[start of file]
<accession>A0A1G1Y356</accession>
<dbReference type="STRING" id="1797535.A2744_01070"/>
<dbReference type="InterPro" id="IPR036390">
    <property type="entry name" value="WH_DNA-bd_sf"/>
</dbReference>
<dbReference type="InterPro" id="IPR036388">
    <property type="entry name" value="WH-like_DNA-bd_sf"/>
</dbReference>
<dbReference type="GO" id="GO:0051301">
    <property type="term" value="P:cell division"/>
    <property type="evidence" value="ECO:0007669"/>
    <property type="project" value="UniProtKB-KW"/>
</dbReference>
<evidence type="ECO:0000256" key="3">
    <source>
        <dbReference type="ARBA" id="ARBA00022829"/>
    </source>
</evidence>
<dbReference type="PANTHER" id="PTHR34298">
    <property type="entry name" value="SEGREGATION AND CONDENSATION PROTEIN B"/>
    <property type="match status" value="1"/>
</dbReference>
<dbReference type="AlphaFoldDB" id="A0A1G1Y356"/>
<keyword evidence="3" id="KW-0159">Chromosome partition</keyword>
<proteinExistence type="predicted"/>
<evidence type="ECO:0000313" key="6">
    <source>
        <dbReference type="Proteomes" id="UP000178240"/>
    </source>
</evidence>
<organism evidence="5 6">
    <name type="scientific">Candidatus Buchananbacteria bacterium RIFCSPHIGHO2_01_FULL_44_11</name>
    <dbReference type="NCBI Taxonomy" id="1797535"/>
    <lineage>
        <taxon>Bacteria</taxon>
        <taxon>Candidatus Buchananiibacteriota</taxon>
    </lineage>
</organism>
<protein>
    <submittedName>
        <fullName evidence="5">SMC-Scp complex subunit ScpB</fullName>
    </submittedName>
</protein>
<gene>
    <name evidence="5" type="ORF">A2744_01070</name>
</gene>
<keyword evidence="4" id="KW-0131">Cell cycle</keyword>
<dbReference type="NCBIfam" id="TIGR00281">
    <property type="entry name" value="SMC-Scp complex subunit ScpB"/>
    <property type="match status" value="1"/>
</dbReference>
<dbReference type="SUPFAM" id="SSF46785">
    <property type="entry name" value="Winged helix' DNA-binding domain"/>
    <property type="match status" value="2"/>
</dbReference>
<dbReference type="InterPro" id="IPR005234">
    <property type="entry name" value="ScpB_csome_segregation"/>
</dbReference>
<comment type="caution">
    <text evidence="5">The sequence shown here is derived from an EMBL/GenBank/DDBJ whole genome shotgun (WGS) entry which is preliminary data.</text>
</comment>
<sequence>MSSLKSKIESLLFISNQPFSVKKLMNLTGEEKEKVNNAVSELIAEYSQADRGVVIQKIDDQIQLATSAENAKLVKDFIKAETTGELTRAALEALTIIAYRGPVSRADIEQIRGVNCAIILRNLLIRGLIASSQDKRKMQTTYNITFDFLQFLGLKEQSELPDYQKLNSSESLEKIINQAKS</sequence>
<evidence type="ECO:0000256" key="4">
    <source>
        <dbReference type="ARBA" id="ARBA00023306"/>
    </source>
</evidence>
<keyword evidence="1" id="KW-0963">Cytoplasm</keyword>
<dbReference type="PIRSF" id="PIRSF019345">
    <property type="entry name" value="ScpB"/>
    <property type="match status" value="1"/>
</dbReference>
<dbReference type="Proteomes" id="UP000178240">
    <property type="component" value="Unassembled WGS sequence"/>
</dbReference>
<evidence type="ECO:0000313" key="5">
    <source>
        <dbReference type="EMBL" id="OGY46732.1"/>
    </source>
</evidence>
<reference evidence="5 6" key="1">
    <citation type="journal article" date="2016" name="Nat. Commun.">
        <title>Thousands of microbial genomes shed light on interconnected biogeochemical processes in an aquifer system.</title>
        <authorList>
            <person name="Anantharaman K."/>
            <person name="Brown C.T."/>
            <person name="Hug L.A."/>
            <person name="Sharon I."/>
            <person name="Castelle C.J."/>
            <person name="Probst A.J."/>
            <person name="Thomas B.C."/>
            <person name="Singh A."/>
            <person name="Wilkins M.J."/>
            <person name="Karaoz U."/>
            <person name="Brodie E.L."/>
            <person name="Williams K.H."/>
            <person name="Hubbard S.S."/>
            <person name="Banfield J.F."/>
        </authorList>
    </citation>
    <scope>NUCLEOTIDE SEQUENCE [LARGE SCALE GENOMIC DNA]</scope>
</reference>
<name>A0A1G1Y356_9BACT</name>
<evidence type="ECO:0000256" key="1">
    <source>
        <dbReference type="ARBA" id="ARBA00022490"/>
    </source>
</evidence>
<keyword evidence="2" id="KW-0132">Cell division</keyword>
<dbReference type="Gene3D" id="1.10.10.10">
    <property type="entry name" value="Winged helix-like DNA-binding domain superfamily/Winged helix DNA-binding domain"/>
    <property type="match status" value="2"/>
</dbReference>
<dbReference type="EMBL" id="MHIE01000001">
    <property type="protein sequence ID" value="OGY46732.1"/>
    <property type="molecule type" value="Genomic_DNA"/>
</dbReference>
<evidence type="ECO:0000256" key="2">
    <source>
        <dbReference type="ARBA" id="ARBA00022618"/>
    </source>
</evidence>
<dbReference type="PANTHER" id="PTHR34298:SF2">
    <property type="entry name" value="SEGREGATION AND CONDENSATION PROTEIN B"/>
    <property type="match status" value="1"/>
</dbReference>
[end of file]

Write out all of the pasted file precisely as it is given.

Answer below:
<accession>A0A1G1Y356</accession>
<dbReference type="STRING" id="1797535.A2744_01070"/>
<dbReference type="InterPro" id="IPR036390">
    <property type="entry name" value="WH_DNA-bd_sf"/>
</dbReference>
<dbReference type="InterPro" id="IPR036388">
    <property type="entry name" value="WH-like_DNA-bd_sf"/>
</dbReference>
<dbReference type="GO" id="GO:0051301">
    <property type="term" value="P:cell division"/>
    <property type="evidence" value="ECO:0007669"/>
    <property type="project" value="UniProtKB-KW"/>
</dbReference>
<evidence type="ECO:0000256" key="3">
    <source>
        <dbReference type="ARBA" id="ARBA00022829"/>
    </source>
</evidence>
<dbReference type="PANTHER" id="PTHR34298">
    <property type="entry name" value="SEGREGATION AND CONDENSATION PROTEIN B"/>
    <property type="match status" value="1"/>
</dbReference>
<dbReference type="AlphaFoldDB" id="A0A1G1Y356"/>
<keyword evidence="3" id="KW-0159">Chromosome partition</keyword>
<proteinExistence type="predicted"/>
<evidence type="ECO:0000313" key="6">
    <source>
        <dbReference type="Proteomes" id="UP000178240"/>
    </source>
</evidence>
<organism evidence="5 6">
    <name type="scientific">Candidatus Buchananbacteria bacterium RIFCSPHIGHO2_01_FULL_44_11</name>
    <dbReference type="NCBI Taxonomy" id="1797535"/>
    <lineage>
        <taxon>Bacteria</taxon>
        <taxon>Candidatus Buchananiibacteriota</taxon>
    </lineage>
</organism>
<protein>
    <submittedName>
        <fullName evidence="5">SMC-Scp complex subunit ScpB</fullName>
    </submittedName>
</protein>
<gene>
    <name evidence="5" type="ORF">A2744_01070</name>
</gene>
<keyword evidence="4" id="KW-0131">Cell cycle</keyword>
<dbReference type="NCBIfam" id="TIGR00281">
    <property type="entry name" value="SMC-Scp complex subunit ScpB"/>
    <property type="match status" value="1"/>
</dbReference>
<dbReference type="SUPFAM" id="SSF46785">
    <property type="entry name" value="Winged helix' DNA-binding domain"/>
    <property type="match status" value="2"/>
</dbReference>
<dbReference type="InterPro" id="IPR005234">
    <property type="entry name" value="ScpB_csome_segregation"/>
</dbReference>
<comment type="caution">
    <text evidence="5">The sequence shown here is derived from an EMBL/GenBank/DDBJ whole genome shotgun (WGS) entry which is preliminary data.</text>
</comment>
<sequence>MSSLKSKIESLLFISNQPFSVKKLMNLTGEEKEKVNNAVSELIAEYSQADRGVVIQKIDDQIQLATSAENAKLVKDFIKAETTGELTRAALEALTIIAYRGPVSRADIEQIRGVNCAIILRNLLIRGLIASSQDKRKMQTTYNITFDFLQFLGLKEQSELPDYQKLNSSESLEKIINQAKS</sequence>
<evidence type="ECO:0000256" key="4">
    <source>
        <dbReference type="ARBA" id="ARBA00023306"/>
    </source>
</evidence>
<keyword evidence="1" id="KW-0963">Cytoplasm</keyword>
<dbReference type="PIRSF" id="PIRSF019345">
    <property type="entry name" value="ScpB"/>
    <property type="match status" value="1"/>
</dbReference>
<dbReference type="Proteomes" id="UP000178240">
    <property type="component" value="Unassembled WGS sequence"/>
</dbReference>
<evidence type="ECO:0000313" key="5">
    <source>
        <dbReference type="EMBL" id="OGY46732.1"/>
    </source>
</evidence>
<reference evidence="5 6" key="1">
    <citation type="journal article" date="2016" name="Nat. Commun.">
        <title>Thousands of microbial genomes shed light on interconnected biogeochemical processes in an aquifer system.</title>
        <authorList>
            <person name="Anantharaman K."/>
            <person name="Brown C.T."/>
            <person name="Hug L.A."/>
            <person name="Sharon I."/>
            <person name="Castelle C.J."/>
            <person name="Probst A.J."/>
            <person name="Thomas B.C."/>
            <person name="Singh A."/>
            <person name="Wilkins M.J."/>
            <person name="Karaoz U."/>
            <person name="Brodie E.L."/>
            <person name="Williams K.H."/>
            <person name="Hubbard S.S."/>
            <person name="Banfield J.F."/>
        </authorList>
    </citation>
    <scope>NUCLEOTIDE SEQUENCE [LARGE SCALE GENOMIC DNA]</scope>
</reference>
<name>A0A1G1Y356_9BACT</name>
<evidence type="ECO:0000256" key="1">
    <source>
        <dbReference type="ARBA" id="ARBA00022490"/>
    </source>
</evidence>
<keyword evidence="2" id="KW-0132">Cell division</keyword>
<dbReference type="Gene3D" id="1.10.10.10">
    <property type="entry name" value="Winged helix-like DNA-binding domain superfamily/Winged helix DNA-binding domain"/>
    <property type="match status" value="2"/>
</dbReference>
<dbReference type="EMBL" id="MHIE01000001">
    <property type="protein sequence ID" value="OGY46732.1"/>
    <property type="molecule type" value="Genomic_DNA"/>
</dbReference>
<evidence type="ECO:0000256" key="2">
    <source>
        <dbReference type="ARBA" id="ARBA00022618"/>
    </source>
</evidence>
<dbReference type="PANTHER" id="PTHR34298:SF2">
    <property type="entry name" value="SEGREGATION AND CONDENSATION PROTEIN B"/>
    <property type="match status" value="1"/>
</dbReference>